Vaccine diplomacy in Latin America, Caribbean a PR Coup for China

Photo: Ernesto Benavides – AFP

 

The COVID-19 pandemic has created multiple opportunities for the People’s Republic of China to advance its commercial position and influence in Latin America and the Caribbean.

By Diálogo – Digital Military Magazine – R. Evan Ellis

Jul 29, 2021

The most significant, in the short term, has been China’s vaccine diplomacy. Over a million people in the region have died from COVID-19 since the virus was first detected in the region in February 2020. That death count, according to the Pan American Health Organization, is about 75 percent more than in the United States, which has registered a similar number of infections.

Moreover, while the United States has inoculated over 62 percent of its adult population, bringing infection rates dramatically down and allowing it to begin to reopen its economy, the end of the struggle is nowhere in sight for Latin America, where variants of the virus are driving new waves of infection and forcing new economic shutdowns in countries from Colombia to Trinidad and Tobago.

In the context of the region’s urgent need for vaccines to combat the pandemic, a perfect storm of unintended effects from U.S. policy decisions, the dynamics of international vaccine contracts and prioritization, and China pursuing strategic and business opportunities, has given rise to a widespread and dangerous – albeit erroneous – perception that Beijing is coming to the rescue of the region with its vaccines while America focuses exclusively on its own population.

From the beginning of the vaccine rollout, the United States pursued a strategy of attending to the needs of its own population through direct vaccine contracts with major pharmaceutical manufacturers, while simultaneously contributing generously to the World Health Organization’s Covax initiative to help other nations obtain the vaccine they needed. Covax, by design, deliberately deemphasizes the identity of donors and focuses on equitable distribution of vaccines of demonstrated quality.

The $4 billion U.S. commitment to Covax is far greater than that of any other international donor or group, including the European Union and the United Kingdom, with neither China nor Russia even making the list.

Unfortunately, the massive, urgent demand for vaccines, logistics difficulties, and – ironically – the need by Western pharmaceutical firms to prioritize contracts they had with the U.S. government, has to date limited the number of vaccines reaching the region through the Covax effort. At the same time, the nature of Covax suppressed the region’s understanding of the role of U.S. generosity for the 76 million Covax doses already distributed globally, according to the organization.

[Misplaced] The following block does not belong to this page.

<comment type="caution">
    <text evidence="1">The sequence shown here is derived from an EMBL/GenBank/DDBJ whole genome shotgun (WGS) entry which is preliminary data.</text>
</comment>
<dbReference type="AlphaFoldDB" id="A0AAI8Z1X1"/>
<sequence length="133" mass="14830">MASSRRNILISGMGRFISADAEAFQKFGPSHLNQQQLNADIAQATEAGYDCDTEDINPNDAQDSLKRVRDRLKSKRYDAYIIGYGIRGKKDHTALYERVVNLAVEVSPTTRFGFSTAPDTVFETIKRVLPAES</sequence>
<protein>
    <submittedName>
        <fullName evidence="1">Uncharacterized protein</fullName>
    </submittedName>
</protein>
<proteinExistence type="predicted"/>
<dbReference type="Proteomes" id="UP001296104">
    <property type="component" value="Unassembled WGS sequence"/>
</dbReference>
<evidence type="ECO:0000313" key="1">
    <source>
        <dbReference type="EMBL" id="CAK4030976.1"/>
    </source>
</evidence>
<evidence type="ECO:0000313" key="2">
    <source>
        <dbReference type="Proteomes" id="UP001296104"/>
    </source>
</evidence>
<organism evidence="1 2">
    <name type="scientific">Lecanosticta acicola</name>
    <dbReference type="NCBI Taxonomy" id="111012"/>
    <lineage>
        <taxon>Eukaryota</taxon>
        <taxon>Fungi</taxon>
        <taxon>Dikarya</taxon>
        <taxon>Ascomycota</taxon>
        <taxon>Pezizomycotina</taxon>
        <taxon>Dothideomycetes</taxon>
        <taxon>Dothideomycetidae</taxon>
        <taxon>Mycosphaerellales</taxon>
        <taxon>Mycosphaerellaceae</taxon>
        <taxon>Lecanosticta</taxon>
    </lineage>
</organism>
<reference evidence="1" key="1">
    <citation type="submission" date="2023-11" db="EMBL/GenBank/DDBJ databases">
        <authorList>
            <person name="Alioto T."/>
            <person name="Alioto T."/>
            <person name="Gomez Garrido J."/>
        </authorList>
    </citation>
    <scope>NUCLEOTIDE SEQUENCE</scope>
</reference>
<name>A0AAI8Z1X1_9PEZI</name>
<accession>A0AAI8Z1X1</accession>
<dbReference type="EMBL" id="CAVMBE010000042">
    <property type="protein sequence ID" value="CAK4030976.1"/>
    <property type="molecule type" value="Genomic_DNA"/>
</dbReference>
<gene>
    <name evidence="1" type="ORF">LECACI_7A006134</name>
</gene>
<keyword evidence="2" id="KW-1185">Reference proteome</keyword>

Meanwhile, driven in part by the need for ethnic diversity in vaccine testing, Chinese companies such as Sinovac and Sinopharm conducted phase II and III clinical trials in multiple Latin American countries including Peru, Brazil and Argentina. This created the basis for the subsequent rapid certification and distribution of Chinese vaccines there.

Moreover, China’s relative control of COVID-19 at home – by contrast to the grave situation in other nations – and the ability of Chinese companies to ramp up vaccine production, set the stage for Beijing to dramatically expand exports of its vaccines to countries in need in Latin America and elsewhere. It is currently providing its vaccines to at least 12 Latin American and Caribbean countries.

According to the Pan American Health Organization, as of the end of May, Chinese-made vaccines accounted for 82 percent of all doses administered in Chile, 86 percent in El Salvador, and 32 percent in Peru.

The May receipt of 1.3 million Chinese vaccine doses by Venezuela, already reliant primarily on Chinese and Russian vaccines, promises to deepen the Maduro regime’s dependence on China as well.

The Chinese government, with the collaboration of its Latin American partners, has extended the impact of its vaccine diplomacy by making every vaccine delivery a photo op, with boxes of Chinese vaccines emblazoned with Chinese markings unloaded from aircraft in front of assembled reporters, often with the president of the recipient country or other senior officials present.

Vaccine diplomacy highlights China’s disposition in a broad range of areas to capitalize on the needs and hopes of the region to advance its economic and other interests. Despite the impression often given by China, the majority of Chinese vaccines are sold to the region, not donated, in contrast to the generous U.S. $4 billion contribution to Covax, or those of other developed countries in Europe and Asia.

In the early days of its vaccine campaign, China offered a $1 billion loan fund to facilitate Latin American purchases of exclusively Chinese vaccines, in the same way that its policy banks provide loans that help Latin American governments buy Chinese products and services in other areas.

The nation also used vaccine diplomacy to advance political and other strategic objectives. Both Brazil and the Dominican Republic reversed prior commitments to exclude the Chinese vendor Huawei from their nations’ 5G networks, after receiving Chinese commitments to deliver their vaccines.

Read More: Diálogo – Digital Military Magazine – Vaccine diplomacy in Latin America, Caribbean a PR Coup for China

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